Three stone inscriptions were discovered bearing the names of the priestly wards, their order and the name of the locality to which they had moved after the destruction of the Second Temple: In 1920, a stone inscription was found in Ashkelon showing a partial list of the priestly wards; in 1962 three small fragments of one Hebrew stone inscription bearing the partial names of places associated with the priestly courses (the rest of which had been reconstructed) were found in Caesarea Maritima, dated to the third-fourth centuries;[7][8] in 1970 a stone inscription was found on a partially buried column in a mosque, in the Yemeni village of Bayt al-Ḥaḍir, showing ten names of the priestly wards and their respective towns and villages. The Yemeni inscription is the longest roster of names of this sort ever discovered, unto this day, although the seventh-century poet, Eleazar ben Killir, also wrote a liturgical poem detailing the 24-priestly wards and their places of residence.[9] Historian and geographer, Samuel Klein (1886–1940), thinks that Killir's poem proves the prevalence of this custom of commemorating the courses in the synagogues of Ereẓ Israel.[10] The purpose of composing these lists was to keep in living memory the identities and traditions of each priestly family, in hopes that the Temple would be quickly rebuilt.[11]

The names legible on the stone column discovered by Walter W. Müller in 1970, in a mosque in Yemen, read as follows:[12]

English Translation Original Hebrew
[Se‘orim ‘Ayṯoh-lo], fourth ward שְׂעוֹרִים עיתהלו משמר הרביעי
[Malkiah, Beṯ]-Lehem, the fif[th] ward מַלְכִּיָּה בית לחם משמר החמשי
Miyamin, Yudfaṯ (Jotapata), the sixth ward מִיָמִין יודפת משמר הששי
[Haqo]ṣ, ‘Ailebu, the seventh ward הַקּוֹץ עילבו משמר השביעי
Aviah ‘Iddo, Kefar ‘Uzziel, the (eighth) ward אֲבִיָּה עדו כפר עוזיאל משמר
the eighth (ward). Yešūa‘, Nišdaf-arbel השמיני יֵשׁוּעַ נשדפארבל
the ninth ward משמר התשיעי
Šekhaniyahu, ‘Avurah Cabūl, the t[enth] ward שְׁכַנְיָה עבורה כבול משמר העשירי
Eliašīv, Cohen Qanah, the elev[enth] ward אֶלְיָשִׁיב כהן קנה משמר אחד עשר
Yaqīm Pašḥūr, Ṣefaṯ (Safed), the twelfth[th] ward יָקִים פַּשְׁחוּר צפת משמר שנים עשר
[Ḥū]ppah, Beṯ-Ma‘on, the (thirteenth) ward חוּפָּה בית מעון משמר שלשה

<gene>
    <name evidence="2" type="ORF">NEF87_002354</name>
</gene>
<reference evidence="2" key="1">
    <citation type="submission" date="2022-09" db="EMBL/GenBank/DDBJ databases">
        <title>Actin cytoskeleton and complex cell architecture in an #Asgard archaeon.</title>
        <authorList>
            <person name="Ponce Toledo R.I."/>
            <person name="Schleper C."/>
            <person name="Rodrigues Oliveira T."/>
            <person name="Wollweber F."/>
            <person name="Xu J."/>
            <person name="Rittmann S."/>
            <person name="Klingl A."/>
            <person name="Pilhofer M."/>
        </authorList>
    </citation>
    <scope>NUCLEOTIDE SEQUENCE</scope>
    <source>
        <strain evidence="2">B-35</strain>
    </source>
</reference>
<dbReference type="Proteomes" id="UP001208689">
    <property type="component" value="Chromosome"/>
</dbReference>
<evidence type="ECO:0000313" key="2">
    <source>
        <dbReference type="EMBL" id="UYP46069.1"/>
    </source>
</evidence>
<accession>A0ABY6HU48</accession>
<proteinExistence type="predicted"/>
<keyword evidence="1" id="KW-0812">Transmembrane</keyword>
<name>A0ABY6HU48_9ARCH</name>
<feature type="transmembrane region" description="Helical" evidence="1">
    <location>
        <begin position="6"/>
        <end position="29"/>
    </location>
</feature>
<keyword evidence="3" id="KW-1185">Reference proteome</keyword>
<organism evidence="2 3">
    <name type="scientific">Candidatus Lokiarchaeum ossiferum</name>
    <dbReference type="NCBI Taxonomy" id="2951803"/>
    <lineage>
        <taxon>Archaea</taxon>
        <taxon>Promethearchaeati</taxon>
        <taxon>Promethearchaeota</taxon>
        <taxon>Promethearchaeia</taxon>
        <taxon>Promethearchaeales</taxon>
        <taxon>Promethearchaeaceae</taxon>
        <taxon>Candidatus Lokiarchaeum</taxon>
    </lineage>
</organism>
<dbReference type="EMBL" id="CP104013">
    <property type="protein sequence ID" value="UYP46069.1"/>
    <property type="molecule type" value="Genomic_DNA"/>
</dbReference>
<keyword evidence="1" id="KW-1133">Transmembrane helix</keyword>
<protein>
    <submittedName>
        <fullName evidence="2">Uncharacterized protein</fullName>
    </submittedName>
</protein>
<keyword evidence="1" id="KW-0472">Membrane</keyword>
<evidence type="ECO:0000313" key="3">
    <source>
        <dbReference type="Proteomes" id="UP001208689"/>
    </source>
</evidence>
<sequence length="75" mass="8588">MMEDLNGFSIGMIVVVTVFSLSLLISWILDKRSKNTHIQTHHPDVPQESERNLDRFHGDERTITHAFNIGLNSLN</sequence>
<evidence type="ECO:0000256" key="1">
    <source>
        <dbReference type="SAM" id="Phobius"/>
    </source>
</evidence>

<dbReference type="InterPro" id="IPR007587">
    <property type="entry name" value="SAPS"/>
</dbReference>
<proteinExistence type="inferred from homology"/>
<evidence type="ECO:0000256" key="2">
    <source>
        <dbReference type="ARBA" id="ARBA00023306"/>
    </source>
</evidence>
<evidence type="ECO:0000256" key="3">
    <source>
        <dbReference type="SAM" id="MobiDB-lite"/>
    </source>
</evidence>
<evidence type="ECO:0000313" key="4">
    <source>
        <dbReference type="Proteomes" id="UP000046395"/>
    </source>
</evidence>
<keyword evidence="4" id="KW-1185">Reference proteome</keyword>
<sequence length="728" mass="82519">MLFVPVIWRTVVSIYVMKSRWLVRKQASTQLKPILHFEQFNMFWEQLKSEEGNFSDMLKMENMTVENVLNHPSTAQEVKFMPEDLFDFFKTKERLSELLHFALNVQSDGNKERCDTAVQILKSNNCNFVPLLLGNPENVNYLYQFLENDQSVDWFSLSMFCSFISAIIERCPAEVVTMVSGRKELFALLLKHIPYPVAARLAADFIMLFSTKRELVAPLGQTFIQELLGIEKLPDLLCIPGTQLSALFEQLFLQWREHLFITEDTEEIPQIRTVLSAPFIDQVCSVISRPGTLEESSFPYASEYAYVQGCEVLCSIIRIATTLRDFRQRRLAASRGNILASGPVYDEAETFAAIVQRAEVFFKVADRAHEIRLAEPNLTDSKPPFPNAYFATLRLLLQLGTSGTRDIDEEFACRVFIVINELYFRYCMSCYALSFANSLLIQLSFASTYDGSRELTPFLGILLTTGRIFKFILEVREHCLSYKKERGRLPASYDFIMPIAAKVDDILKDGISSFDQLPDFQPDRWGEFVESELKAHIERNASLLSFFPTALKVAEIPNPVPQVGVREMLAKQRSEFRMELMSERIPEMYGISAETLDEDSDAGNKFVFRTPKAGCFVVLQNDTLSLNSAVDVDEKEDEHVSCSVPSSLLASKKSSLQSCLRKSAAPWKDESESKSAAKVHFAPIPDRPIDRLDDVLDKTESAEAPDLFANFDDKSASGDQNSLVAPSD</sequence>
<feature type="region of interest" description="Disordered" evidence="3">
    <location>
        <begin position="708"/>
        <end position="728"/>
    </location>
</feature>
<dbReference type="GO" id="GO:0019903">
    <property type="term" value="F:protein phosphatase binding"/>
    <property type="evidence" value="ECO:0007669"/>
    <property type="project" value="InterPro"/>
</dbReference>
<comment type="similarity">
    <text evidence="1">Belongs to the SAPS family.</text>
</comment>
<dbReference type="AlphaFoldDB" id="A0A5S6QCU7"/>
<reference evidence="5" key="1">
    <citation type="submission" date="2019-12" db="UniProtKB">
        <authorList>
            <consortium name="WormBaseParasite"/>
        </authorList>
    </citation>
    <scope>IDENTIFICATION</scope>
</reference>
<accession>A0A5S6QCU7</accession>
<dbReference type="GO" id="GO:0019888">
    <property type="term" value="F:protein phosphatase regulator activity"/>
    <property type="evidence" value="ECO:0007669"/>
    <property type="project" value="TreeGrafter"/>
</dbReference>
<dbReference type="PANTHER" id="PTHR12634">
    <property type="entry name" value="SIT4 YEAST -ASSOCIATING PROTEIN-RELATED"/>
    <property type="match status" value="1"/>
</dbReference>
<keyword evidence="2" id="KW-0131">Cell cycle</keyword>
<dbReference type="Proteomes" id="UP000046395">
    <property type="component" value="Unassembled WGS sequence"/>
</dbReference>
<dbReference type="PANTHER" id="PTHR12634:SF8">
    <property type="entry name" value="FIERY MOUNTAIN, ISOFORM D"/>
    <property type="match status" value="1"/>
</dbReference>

the thirteenth (ward). Yešav’av, Ḥuṣpiṯ Šuḥīn עשר יֶשֶׁבְאָב חוצפית שוחין
the fourteenth wa[rd] משמר ארבע עשר

References[edit]

  1. ^ Steven Schweitzer (1 March 2009). Reading Utopia in Chronicles. A&C Black. pp. 29–30. ISBN 978-0-567-36317-6. 
  2. ^ 1 Chronicles 24:1
  3. ^ Leviticus 10, Numbers 3, 1 Chronicles 24
  4. ^ 1 Chronicles 24:3
  5. ^ Robert Bonfil, Jews in Byzantium: Dialectics of Minority and Majority Cultures, Brill: Leiden 2012, p. 42 ISBN 978-9-004-20355-6
  6. ^ Bodleian Library, Oxford Ms. Heb. 2738/6, fol. 899 in Vardaman, E. Jerry and Garrett, J.L., The Teacher's Yoke, Waco TX 1964
  7. ^ Avi-Yonah, Michael (1962). "A List of Priestly Courses from Caesarea". Israel Exploration Journal. 12 (2): 137–139. Retrieved 15 May 2017 – via JSTOR. (Registration required (help)). 
  8. ^ Avi-Yonah, Michael (1964). "The Caesarea Inscription of the Twenty-Four Priestly Courses". Eretz-Israel: Archaeological, Historical and Geographical Studies. L.A. Mayer Memorial Volume (1895-1959): 24–28. Retrieved 15 May 2017 – via JSTOR. (Registration required (help)).  (Hebrew)
  9. ^ Poem entitled, Lamentation for the 9th of Ab, composed in twenty-four stanzas, and the last line of each stanza contains the name of the village where each priestly family lived.
  10. ^ Samuel Klein, Barajta der vierundzwanzig Priester Abteilungen (Baraitta of the Twenty-Four Priestly Divisions), in: Beiträge zur Geographie und Geschichte Galiläas, Leipzig 1909; Enrico Tuccinardi, Nazareth, the Caesarea Inscription, and the hand of God, (translated from the French by René Salm), Academia, pp. 6–7
  11. ^ Enrico Tuccinardi, Nazareth, the Caesarea Inscription, and the hand of God, (translated from the French by René Salm), Academia, p. 7
  12. ^ Ephraim E. Urbach, Mishmarot u-maʻamadot, Tarbiz (A Quarterly for Jewish Studies) 42, Jerusalem 1973, pp. 304 – 327 (Hebrew); Rainer Degen, An Inscription of the Twenty-Four Priestly Courses from the Yemen, pub. in: Tarbiẕ - A Quarterly for Jewish Studies, Jerusalem 1973, pp. 302–303